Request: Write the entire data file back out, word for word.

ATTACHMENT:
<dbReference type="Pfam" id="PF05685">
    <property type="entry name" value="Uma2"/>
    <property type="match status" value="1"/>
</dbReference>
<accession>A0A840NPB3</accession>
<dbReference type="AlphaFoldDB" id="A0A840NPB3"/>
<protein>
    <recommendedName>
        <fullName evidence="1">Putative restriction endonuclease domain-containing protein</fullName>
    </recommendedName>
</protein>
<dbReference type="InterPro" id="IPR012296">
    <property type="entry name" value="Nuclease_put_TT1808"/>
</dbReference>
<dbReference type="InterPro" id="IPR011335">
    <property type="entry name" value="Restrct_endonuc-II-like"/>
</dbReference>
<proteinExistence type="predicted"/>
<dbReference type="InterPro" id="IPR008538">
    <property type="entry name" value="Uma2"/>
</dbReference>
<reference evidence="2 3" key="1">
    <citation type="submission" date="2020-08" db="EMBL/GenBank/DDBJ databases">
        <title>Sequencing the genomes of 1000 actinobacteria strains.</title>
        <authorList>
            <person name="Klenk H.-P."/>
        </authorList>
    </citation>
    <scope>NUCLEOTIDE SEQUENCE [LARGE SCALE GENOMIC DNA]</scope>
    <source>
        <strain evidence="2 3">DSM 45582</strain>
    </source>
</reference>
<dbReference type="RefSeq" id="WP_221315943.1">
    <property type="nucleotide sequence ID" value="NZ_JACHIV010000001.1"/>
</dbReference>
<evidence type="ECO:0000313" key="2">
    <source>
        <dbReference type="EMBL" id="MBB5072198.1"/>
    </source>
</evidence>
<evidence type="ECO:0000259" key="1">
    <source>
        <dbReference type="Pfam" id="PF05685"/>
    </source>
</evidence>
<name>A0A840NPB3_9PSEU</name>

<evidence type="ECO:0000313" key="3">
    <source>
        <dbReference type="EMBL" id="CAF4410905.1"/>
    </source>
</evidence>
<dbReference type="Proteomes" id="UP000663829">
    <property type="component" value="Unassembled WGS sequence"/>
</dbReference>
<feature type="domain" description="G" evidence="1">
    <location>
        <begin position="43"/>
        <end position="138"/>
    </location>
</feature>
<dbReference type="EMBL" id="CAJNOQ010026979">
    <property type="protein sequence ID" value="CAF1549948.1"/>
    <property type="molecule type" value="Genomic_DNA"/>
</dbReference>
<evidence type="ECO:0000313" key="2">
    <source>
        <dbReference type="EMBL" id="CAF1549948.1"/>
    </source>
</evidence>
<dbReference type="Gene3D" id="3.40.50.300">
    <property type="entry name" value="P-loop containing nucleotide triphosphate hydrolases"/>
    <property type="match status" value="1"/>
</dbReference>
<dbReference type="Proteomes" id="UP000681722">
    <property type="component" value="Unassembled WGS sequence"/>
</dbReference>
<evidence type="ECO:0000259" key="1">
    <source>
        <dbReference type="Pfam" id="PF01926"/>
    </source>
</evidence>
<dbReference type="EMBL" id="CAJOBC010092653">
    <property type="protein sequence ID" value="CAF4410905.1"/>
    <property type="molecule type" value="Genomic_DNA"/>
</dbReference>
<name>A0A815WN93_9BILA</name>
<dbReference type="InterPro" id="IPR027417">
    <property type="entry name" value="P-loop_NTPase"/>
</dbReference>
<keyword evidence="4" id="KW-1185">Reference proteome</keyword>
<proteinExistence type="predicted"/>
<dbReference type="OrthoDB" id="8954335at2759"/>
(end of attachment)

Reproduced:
<dbReference type="Pfam" id="PF05685">
    <property type="entry name" value="Uma2"/>
    <property type="match status" value="1"/>
</dbReference>
<accession>A0A840NPB3</accession>
<dbReference type="AlphaFoldDB" id="A0A840NPB3"/>
<protein>
    <recommendedName>
        <fullName evidence="1">Putative restriction endonuclease domain-containing protein</fullName>
    </recommendedName>
</protein>
<dbReference type="InterPro" id="IPR012296">
    <property type="entry name" value="Nuclease_put_TT1808"/>
</dbReference>
<dbReference type="InterPro" id="IPR011335">
    <property type="entry name" value="Restrct_endonuc-II-like"/>
</dbReference>
<proteinExistence type="predicted"/>
<dbReference type="InterPro" id="IPR008538">
    <property type="entry name" value="Uma2"/>
</dbReference>
<reference evidence="2 3" key="1">
    <citation type="submission" date="2020-08" db="EMBL/GenBank/DDBJ databases">
        <title>Sequencing the genomes of 1000 actinobacteria strains.</title>
        <authorList>
            <person name="Klenk H.-P."/>
        </authorList>
    </citation>
    <scope>NUCLEOTIDE SEQUENCE [LARGE SCALE GENOMIC DNA]</scope>
    <source>
        <strain evidence="2 3">DSM 45582</strain>
    </source>
</reference>
<dbReference type="RefSeq" id="WP_221315943.1">
    <property type="nucleotide sequence ID" value="NZ_JACHIV010000001.1"/>
</dbReference>
<evidence type="ECO:0000313" key="2">
    <source>
        <dbReference type="EMBL" id="MBB5072198.1"/>
    </source>
</evidence>
<evidence type="ECO:0000259" key="1">
    <source>
        <dbReference type="Pfam" id="PF05685"/>
    </source>
</evidence>
<name>A0A840NPB3_9PSEU</name>

<evidence type="ECO:0000313" key="3">
    <source>
        <dbReference type="EMBL" id="CAF4410905.1"/>
    </source>
</evidence>
<dbReference type="Proteomes" id="UP000663829">
    <property type="component" value="Unassembled WGS sequence"/>
</dbReference>
<feature type="domain" description="G" evidence="1">
    <location>
        <begin position="43"/>
        <end position="138"/>
    </location>
</feature>
<dbReference type="EMBL" id="CAJNOQ010026979">
    <property type="protein sequence ID" value="CAF1549948.1"/>
    <property type="molecule type" value="Genomic_DNA"/>
</dbReference>
<evidence type="ECO:0000313" key="2">
    <source>
        <dbReference type="EMBL" id="CAF1549948.1"/>
    </source>
</evidence>
<dbReference type="Gene3D" id="3.40.50.300">
    <property type="entry name" value="P-loop containing nucleotide triphosphate hydrolases"/>
    <property type="match status" value="1"/>
</dbReference>
<dbReference type="Proteomes" id="UP000681722">
    <property type="component" value="Unassembled WGS sequence"/>
</dbReference>
<evidence type="ECO:0000259" key="1">
    <source>
        <dbReference type="Pfam" id="PF01926"/>
    </source>
</evidence>
<dbReference type="EMBL" id="CAJOBC010092653">
    <property type="protein sequence ID" value="CAF4410905.1"/>
    <property type="molecule type" value="Genomic_DNA"/>
</dbReference>
<name>A0A815WN93_9BILA</name>
<dbReference type="InterPro" id="IPR027417">
    <property type="entry name" value="P-loop_NTPase"/>
</dbReference>
<keyword evidence="4" id="KW-1185">Reference proteome</keyword>
<proteinExistence type="predicted"/>
<dbReference type="OrthoDB" id="8954335at2759"/>